Claude Hulbert stars as a wacky policeman in this inept comedy about murder at the Music Hall. There are a lot of performances throughout the movie to break up the lack of storyline.
Piers Harriman is a Scotland Yard detective with a box seat at the theater. He’s doesn’t let on he’s a detective. During the mind reading act the psychic’s assistant asks him to read a number off a five pound note Harriman is carrying. The note is counterfeit.
Ventriloquist Russell Warren knows the forger is performer Peggy Royce’s brother Jimmy. He tells her if she doesn’t marry him he’ll call the cops and turn Jimmy in. Special Reserve copper Victor Harbord (Claude Hulbert) is also looking for the forger.
Warren gave up his spot on stage so he could tell Peggy what he wanted. Now he has to go back on after the debut of performer Jack (Blue Pencil) Warner. He refuses to follow an unproven act. The stage manager demands he go on and calls Mr.Yates the theatre owner. Yates lets Warren have his way and the niece’s debut is cancelled..
Later, Harriman discovers Warren has been stabbed in his dressing room. He tells Yates but asks him to keep it quiet and put out the word no one from the cast is allowed to leave the theatre. Victor continues to bumble along and get nowhere. He’s also been trying to get Peggy in a romance.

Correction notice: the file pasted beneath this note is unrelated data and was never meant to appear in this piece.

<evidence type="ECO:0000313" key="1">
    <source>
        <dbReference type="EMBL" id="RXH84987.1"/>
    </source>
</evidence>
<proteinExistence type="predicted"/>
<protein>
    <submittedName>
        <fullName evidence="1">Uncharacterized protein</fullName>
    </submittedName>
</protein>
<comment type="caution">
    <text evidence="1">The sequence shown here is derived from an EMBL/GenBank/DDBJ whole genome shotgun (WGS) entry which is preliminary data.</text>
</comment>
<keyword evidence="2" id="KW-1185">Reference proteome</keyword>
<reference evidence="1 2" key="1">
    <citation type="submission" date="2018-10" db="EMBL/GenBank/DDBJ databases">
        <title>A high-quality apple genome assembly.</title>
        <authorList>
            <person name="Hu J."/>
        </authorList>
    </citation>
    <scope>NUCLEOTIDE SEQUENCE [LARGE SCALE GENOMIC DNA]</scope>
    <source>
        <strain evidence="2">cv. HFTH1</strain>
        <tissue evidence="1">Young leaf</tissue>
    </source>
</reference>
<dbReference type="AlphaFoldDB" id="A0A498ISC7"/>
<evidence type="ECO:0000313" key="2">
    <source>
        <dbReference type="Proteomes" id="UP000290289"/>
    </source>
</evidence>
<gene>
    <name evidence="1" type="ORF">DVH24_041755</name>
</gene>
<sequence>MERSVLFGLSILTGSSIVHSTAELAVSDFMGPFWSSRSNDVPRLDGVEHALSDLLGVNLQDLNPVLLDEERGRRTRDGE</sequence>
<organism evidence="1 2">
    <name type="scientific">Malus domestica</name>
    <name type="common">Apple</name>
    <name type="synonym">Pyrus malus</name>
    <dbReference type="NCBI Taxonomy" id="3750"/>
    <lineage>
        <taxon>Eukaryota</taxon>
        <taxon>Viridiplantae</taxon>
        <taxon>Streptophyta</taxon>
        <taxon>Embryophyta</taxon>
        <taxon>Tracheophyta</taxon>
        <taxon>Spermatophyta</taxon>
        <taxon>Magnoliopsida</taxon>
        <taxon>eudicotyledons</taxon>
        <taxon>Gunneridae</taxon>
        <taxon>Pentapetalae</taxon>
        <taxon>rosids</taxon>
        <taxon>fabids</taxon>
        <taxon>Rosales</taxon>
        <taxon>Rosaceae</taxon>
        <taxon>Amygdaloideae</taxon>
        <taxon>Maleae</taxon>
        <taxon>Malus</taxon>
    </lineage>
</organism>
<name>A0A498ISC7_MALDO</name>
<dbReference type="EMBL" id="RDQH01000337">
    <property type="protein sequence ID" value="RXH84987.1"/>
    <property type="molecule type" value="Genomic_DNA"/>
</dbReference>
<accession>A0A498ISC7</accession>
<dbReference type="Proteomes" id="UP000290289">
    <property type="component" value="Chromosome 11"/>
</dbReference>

The ending is really lame as Harriman calls his suspects into a room and has the mind reader look into a crystal ball. He has a midget dress as Warren’s dummy so he can talk and identify the murderer when the mind reader calls out for him to speak.
If you like that era of English vaudeville then you’ll go for this. Other than that the anemic mystery plot isn’t worth it.
Claude Hulbert was one of the most popular comedians of the era.